Here is a conundrum, Meierei is a place I go to a lot but normally I don’t like this kind of food…

…It’s an Alpine Deli.  Enough said.

But let me say a little more -

Read more of this post

Thyme Supper Club, Prenzlauer Berg


I attended the Thyme Supper Club in Prenzlauer Berg on Friday evening.  Hosted by Caroline and Tobias in a grand old apartment with burgundy walls featuring Tobias’s paintings.

I had a frightening initial ten minutes when I  realized that all the other guests were speaking German!  “Do you speak German?” one asked? “No” I answered. I got a perfunctory nod and the group returned to their native tongue.  “Eh Gad!”  I thought, this is going to be one long meal…

The evening quickly righted itself when a spunky English-speaking young woman walked in.  We got to chatting and after a few minutes we realized we had already met each other virtually!  She was the author of Sclachtplatte and when she figured out who I was she exclaimed “Oh My God! You’re the Foodie in Berlin?!”, to which the whole room went quiet and stared.  Could this have been my shot at 15 minutes of fame?

The table was set for 18, a large paper lamp dangling over it served as the main source of light, with a few candles licking at the shadows in the corners of the room.

A fat glass full of fresh thyme was the centerpiece for the table.  The spartan centerpiece was indicative of the evening to come.  The food was elegant and self-confident.  Well sized portions, sitting naturally on the plate – prettier than you would serve yourself at home but not aspirational.  I am underlining this point because it is extremely difficult to achieve and your confidence as a cook must be profound to trust that you have done enough (recommended reading on this subject is a Platter of Figs by David Tanis). Read more of this post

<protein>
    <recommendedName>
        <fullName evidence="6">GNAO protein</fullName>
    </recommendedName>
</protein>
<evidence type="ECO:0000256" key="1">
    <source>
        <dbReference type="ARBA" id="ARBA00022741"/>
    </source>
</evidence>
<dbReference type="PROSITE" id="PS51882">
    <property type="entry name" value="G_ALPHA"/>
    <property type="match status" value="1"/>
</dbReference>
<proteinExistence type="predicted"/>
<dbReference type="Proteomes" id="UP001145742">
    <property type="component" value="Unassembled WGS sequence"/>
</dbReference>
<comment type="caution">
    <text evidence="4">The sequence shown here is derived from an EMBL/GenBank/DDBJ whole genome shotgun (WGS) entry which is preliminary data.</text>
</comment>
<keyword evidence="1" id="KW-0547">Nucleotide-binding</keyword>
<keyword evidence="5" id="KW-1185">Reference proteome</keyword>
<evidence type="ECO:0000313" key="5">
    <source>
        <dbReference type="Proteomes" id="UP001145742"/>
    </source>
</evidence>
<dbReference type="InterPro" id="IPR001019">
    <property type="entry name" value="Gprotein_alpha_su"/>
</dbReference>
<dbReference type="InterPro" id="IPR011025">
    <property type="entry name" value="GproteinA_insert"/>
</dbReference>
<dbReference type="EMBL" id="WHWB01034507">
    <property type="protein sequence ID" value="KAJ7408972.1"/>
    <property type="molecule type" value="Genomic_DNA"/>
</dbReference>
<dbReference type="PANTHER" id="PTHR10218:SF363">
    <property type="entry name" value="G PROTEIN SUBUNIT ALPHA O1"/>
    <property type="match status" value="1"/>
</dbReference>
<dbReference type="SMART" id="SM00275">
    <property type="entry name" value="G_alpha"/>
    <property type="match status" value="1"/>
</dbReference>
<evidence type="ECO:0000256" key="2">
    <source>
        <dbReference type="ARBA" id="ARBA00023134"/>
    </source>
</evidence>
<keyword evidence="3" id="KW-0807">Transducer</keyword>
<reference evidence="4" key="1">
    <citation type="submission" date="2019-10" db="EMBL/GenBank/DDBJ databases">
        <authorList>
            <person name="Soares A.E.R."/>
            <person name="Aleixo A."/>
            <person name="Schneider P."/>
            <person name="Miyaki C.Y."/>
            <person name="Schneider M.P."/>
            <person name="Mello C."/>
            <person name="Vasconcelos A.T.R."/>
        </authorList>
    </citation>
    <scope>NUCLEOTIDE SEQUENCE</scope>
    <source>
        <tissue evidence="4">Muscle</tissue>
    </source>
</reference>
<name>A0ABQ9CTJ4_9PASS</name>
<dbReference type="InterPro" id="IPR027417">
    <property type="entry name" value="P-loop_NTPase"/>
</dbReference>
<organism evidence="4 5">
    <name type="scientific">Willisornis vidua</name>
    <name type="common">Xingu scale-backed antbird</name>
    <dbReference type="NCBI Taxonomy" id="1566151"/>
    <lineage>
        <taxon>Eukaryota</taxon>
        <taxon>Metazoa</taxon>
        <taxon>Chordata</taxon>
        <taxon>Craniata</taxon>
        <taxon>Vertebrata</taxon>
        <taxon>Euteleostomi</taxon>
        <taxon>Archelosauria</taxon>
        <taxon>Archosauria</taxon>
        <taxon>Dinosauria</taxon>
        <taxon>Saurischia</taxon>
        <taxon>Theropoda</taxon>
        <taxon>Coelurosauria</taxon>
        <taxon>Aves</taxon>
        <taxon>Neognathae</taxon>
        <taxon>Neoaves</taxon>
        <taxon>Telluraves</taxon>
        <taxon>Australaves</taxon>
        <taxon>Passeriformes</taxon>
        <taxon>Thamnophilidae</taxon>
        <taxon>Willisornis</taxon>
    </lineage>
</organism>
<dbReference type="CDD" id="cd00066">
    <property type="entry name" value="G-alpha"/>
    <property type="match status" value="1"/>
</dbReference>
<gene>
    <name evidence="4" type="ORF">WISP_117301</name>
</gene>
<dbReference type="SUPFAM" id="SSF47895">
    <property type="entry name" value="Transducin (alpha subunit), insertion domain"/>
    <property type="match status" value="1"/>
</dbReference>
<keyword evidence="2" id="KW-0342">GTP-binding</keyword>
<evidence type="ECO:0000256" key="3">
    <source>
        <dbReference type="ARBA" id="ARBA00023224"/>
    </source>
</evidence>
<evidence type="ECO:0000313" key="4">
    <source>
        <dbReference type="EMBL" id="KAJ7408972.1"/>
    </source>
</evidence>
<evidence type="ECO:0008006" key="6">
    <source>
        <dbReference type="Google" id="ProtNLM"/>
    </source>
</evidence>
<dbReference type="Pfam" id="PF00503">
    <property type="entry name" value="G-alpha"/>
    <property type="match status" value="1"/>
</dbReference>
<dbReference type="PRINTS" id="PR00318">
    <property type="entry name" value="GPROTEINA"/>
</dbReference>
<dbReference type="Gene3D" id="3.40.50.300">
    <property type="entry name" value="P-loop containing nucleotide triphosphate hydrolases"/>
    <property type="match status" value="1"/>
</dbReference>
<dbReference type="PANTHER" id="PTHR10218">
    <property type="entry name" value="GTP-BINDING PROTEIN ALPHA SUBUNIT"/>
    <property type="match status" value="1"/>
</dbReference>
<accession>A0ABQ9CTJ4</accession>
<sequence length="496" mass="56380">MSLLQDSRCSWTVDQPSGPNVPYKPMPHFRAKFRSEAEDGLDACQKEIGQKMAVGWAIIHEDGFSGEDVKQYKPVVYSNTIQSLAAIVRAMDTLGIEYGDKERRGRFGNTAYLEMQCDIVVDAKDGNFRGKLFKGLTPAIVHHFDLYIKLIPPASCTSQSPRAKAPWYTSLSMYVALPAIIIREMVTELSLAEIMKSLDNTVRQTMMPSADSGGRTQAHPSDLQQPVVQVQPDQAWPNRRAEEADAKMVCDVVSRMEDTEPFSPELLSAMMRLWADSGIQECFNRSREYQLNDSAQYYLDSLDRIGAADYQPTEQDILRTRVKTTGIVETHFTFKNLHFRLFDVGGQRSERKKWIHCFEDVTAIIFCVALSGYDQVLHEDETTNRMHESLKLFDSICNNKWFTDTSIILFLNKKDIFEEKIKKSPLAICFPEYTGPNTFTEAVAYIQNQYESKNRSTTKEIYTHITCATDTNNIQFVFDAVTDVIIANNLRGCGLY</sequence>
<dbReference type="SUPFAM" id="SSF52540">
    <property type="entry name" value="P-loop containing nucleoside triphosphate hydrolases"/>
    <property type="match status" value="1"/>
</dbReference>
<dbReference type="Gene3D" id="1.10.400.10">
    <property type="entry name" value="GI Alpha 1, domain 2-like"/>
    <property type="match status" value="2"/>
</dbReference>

Bonanza Coffee Heroes, Prenzlauer Berg

Bonanza Coffee Heroes caught my eye the first time I walked past it.  It has a distinctive white neon sign, a distressed “we will be ready to open any day now” interior and of course the eye-catching sign outside that proclaims “Don’t die Before Trying” – no exclamation point.  They are very serious about coffee here, no chocolate milk, no decaf. They do coffee, a strong, dark coffee with delicate acanthus-like designs in the foam.

I have since come across loads of write ups for this place.  It uses a synesso cyncra which invokes a “Wow!” reaction in coffee geeks world-wide.  Apparently there are only 3 of these machines in Europe, according to Berlin Unlike.  Bloggers positively rave about it, like Cafe Kultur Berlin or the reviews on Bean Hunter.

And YES, they do make some wonderful coffee and in the words of Bill and Ted’s Excellent Adventure – “We are not worthy…” of the über slick machine.

But you know what?  The service can be abysmal!  I just don’t understand why often in Berlin if you are a cool, coveted, trendy ”           ” fill in the blank shop, the perception is that you have carte blanche to behave like an idiot? Read more of this post

The Sweet Workshop – (Werkstatt der Süsse)

With a name like Werkstatt der Süsse, I had to go in!  Guido Furhmann might as well have called it Willy Wonka’s Chocolate Factory and while we are at it – just call me Charlie. Read more of this post

Follow

Get every new post delivered to your Inbox.

Join 2,049 other followers